If Venetian plasterers are looking for a poster boy, they could scarcely do better than Design Star castoff Courtland Bascon. Known for faux finishes and V-neck shirts, he caused quite a stir during the seventh episode when he outed himself.
As a straight guy.
What were your immediate thoughts when you saw what you had to work with for this last challenge?
It was almost like I had a flashback and I was spending the summer at my grandmother’s place in Rhode Island. We knew going into the challenge we were going to have to repurpose a lot.
What made you decide to recreate your cello-inspired wall this time around?
I wish someone had knocked me over the head and said, “Hey, Courtland, listen…this wall looks just like the Sedona, AZ wall!” During this challenge, I had a lot of build-outs. I did the tables, I did two vases, the valances, the ottoman for Casey, and a lot of other things that were more important to my inspiration besides that god-awful orange wall. If I could’ve gone back and done something different, I probably would’ve left it plain and then addressed the rest of the room. Since the show, I’ve been labeled the faux finish guy. To be honest with you, a lot of the work that I do doesn’t actually revolve around faux finishing. During the challenges, if I had to add some texture or add some color somewhere, it’s such a quick application that you can do it in a matter of a half hour. With faux finishing, it’s a hit or miss and I missed a couple times.
Your portfolio has a lot of those finishes in it.
I’m actually certified in Italian Venetian plaster–the real old-world Venetian plaster. We’re using crushed quartz and lime and marble dust to create texture and it’s the same application that they used to use. The finishes I’ve used in the show were all done in the faux sense of a layered application.
Were you surprised to go home this week?
Yeah, I was, actually… but I totally understand where the judges were coming from as far as getting Aaron Sanchez’ name wrong and also with the orange wall. I tripped up a little bit, but I truly believe that all of the other work that I did in the space really translated into my dish. Deconstructing the tables, deconstructing the lamps and making sconces and vases out of them…I really thought that it was enough to get me into the next round. Even the hosting–it wasn’t my best hosting of the season. We all know I’ve been there eight times, so by that time, I should’ve just nailed it. When I design in the real world, I do everything. I lay the floors, I do the electrical, I deconstruct and rebuild everything. The only time I ever call anyone in is to lay down carpet or to do some complicated plumbing. Everything I did within the show is actually how I work in the real world.
I was going to ask you about that, because you do seem super comfortable, efficient and fast—it’s obvious you have tons of experience with all of these things. That’s impressive.
Fortunately for me, I grew up in a family where we were basically born with a trowel in our hands. We were working and building things–since we were as young as twelve or thirteen, working on the line with my father. Coming from such a large family (twelve kids!), you really learned the ins and outs of fixing things, because you tend to break a lot of things and you don’t want Mom and Dad to find out! You become creative in that sense. You become a Mr. Fixit!
Who do you think should’ve gone home?
Casey, but I truly believe that Emily, Michael and Casey belong in the top four. Right from the beginning–you can tell a lot about a person by the way they carry themselves and dress themselves—I knew that everyone in the top four took what they did seriously. I’m not saying that the others didn’t, but it was one of those intuition reads based on personality and getting through a couple of the competitions–seeing what they were capable of.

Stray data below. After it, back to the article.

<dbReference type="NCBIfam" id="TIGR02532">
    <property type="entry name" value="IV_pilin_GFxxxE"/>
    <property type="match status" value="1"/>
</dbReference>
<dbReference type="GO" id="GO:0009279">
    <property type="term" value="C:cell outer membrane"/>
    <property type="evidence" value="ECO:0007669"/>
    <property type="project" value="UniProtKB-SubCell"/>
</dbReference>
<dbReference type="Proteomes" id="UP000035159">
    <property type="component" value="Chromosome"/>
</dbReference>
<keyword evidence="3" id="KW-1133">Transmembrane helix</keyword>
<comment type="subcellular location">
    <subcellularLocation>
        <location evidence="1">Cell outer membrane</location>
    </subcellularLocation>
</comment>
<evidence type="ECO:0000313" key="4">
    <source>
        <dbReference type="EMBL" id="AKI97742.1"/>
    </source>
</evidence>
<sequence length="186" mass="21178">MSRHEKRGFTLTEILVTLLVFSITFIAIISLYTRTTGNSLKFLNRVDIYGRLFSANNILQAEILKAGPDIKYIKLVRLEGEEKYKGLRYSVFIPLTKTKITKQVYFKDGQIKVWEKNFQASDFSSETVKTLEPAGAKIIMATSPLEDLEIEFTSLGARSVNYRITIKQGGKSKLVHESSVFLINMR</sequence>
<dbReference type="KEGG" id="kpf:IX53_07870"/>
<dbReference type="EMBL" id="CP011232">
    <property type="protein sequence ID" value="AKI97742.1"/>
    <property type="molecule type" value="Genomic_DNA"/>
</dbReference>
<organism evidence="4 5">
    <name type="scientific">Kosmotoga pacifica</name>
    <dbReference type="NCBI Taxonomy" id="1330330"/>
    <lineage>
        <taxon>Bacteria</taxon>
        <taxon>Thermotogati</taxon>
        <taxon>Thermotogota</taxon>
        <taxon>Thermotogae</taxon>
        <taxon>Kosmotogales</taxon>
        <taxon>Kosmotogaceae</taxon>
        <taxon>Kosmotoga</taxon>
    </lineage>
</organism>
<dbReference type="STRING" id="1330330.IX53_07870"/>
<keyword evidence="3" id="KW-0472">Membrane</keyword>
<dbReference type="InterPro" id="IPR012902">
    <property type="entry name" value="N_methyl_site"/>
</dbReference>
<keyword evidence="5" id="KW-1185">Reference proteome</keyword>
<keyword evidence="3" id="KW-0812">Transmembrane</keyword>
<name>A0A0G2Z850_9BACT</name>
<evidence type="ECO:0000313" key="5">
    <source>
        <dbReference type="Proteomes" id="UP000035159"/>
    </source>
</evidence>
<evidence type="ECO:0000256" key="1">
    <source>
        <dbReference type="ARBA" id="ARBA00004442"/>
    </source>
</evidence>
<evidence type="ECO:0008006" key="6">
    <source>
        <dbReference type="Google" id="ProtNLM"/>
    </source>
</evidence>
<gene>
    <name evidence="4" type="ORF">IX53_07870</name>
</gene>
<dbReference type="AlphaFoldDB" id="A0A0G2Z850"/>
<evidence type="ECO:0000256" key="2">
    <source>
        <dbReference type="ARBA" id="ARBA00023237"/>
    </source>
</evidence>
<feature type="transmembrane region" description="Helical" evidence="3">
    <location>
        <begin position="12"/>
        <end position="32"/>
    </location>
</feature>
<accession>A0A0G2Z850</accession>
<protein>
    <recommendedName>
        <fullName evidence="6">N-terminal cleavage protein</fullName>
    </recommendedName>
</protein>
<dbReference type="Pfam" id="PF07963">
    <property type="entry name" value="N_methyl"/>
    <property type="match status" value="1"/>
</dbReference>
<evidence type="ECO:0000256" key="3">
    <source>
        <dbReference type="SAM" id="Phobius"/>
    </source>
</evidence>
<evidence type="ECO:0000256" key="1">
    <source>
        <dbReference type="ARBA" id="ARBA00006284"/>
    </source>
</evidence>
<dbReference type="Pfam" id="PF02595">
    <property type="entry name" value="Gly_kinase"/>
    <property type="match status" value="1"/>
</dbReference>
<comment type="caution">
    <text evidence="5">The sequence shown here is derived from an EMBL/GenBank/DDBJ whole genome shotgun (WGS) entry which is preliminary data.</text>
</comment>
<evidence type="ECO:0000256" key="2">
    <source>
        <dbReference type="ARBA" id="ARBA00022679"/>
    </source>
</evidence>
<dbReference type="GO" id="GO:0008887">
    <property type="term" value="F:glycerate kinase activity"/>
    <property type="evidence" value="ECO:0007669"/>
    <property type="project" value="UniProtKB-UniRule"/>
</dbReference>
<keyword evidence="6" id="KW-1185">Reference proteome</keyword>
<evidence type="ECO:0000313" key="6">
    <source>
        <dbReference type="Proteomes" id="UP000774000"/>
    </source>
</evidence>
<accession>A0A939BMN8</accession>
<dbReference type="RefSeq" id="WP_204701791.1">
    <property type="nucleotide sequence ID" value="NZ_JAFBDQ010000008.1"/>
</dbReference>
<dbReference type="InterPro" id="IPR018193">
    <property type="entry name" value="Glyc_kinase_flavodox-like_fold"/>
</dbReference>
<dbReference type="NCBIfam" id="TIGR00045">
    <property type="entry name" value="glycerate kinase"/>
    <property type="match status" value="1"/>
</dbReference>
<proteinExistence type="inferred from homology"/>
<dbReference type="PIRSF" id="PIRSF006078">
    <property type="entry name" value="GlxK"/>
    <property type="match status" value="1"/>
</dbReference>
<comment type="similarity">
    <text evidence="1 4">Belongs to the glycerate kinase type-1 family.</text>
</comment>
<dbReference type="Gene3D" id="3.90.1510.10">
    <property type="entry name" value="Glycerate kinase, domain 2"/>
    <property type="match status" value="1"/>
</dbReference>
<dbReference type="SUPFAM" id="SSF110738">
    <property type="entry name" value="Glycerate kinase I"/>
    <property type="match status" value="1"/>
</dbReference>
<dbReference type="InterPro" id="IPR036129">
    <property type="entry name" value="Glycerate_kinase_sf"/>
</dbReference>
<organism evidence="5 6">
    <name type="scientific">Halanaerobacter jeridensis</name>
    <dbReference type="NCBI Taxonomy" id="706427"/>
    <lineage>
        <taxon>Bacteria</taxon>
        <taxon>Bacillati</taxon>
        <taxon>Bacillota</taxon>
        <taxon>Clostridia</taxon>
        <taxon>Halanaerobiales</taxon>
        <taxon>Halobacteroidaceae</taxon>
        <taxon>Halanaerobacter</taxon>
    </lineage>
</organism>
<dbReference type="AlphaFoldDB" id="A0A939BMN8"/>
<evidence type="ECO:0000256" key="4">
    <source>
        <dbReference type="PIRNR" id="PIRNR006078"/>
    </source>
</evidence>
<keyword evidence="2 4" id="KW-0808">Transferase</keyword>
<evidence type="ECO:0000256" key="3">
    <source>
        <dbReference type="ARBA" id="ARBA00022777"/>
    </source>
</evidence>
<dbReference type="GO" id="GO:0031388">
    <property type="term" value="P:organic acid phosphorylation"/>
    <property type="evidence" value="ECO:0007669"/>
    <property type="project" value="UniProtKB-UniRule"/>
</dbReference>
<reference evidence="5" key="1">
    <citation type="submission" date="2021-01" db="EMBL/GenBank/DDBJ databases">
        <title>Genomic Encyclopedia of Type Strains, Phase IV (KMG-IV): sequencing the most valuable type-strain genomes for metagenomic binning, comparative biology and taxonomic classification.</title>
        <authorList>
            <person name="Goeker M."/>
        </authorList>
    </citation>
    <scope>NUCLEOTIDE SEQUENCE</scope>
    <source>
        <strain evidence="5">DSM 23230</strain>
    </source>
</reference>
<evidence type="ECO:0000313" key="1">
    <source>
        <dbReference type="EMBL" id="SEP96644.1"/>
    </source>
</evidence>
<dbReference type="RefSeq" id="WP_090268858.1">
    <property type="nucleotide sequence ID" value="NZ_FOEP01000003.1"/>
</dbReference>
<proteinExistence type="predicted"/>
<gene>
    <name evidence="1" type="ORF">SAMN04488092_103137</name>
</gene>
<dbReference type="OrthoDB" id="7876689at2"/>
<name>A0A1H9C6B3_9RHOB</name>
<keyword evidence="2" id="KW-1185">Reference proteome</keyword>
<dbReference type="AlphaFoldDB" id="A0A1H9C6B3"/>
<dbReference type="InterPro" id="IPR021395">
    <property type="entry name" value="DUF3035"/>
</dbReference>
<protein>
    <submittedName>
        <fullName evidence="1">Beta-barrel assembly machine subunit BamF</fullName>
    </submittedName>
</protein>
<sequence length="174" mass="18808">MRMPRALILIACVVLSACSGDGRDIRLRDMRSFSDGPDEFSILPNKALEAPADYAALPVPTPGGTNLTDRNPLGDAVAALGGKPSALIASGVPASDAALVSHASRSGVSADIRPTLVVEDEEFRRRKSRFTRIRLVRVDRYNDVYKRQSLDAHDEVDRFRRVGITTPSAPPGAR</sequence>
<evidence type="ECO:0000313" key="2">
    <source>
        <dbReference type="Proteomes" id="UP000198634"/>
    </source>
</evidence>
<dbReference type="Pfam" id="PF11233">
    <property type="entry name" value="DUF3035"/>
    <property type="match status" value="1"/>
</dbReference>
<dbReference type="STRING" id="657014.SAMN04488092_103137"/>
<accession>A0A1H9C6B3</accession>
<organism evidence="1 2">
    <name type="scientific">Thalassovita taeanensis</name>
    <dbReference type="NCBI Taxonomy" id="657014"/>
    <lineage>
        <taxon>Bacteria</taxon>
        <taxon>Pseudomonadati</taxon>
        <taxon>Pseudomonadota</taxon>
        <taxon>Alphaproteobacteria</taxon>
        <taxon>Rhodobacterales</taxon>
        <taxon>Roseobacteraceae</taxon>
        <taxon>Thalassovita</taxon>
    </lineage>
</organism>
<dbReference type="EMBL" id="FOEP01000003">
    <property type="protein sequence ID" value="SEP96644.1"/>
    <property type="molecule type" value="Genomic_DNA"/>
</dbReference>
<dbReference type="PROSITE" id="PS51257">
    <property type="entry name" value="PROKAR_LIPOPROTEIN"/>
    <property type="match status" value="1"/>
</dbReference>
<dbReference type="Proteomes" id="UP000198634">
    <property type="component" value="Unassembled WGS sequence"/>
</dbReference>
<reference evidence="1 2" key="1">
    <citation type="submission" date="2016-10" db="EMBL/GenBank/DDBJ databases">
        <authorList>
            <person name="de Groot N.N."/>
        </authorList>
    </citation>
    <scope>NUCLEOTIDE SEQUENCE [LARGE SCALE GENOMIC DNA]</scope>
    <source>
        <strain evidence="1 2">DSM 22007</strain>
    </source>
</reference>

I have to ask…were you surprised that everyone was so surprised you were engaged to a woman?
It’s nothing that I’m shocked by. I’m a straight man in a gay man’s world! I get it a lot. A lot of my friends out here in LA are in the gay community. It doesn’t bother me. At all. People may think what they want, but I know the real story.
What can you tell us about your fiancée, Dina Pitsos?
Together, we’ve been across the country six times. She’s actually the one who steered me and pushed me in the direction of actually trying out this season. There’s a song that I heard the other day that says something like, “She has made me everything I was meant to be.” It kind of sums up who Dina is to me. I did mention briefly that she is my backbone and she truly is. Without Dina, I wouldn’t push myself as hard as I push myself. Vern (Yip), Genevieve (Gorder), Candice (Olson), David Bromstad and all the rest of them—they’re pretty harsh judges. But when it comes down to it, at the end of the day, the only person that I truly have to answer to sleeps in the same bed as me. That’s Dina.
What does she do?
She’s a working model. We actually met while she was modeling in Miami. She’s been doing it almost ten years now.
When are you getting married?
We are actually in the process of setting a Guinness record for the longest engagement possible! We wanted to set our expectations high—we figure, let’s go for the big one. We have been truly engaged for about five years, but we’re in love for a lifetime. It’s the type of thing where both of our careers just suddenly took a loop. We’re going along for the ride right now. We’ve lived in Miami, Boston, New York, and now we find ourselves in LA, where we’re quite comfortable and happy. I would have to say within the next year. Hopefully sooner.
There seems to be a lot of chemistry between you and Michael. Did you bond more with him than the other designers?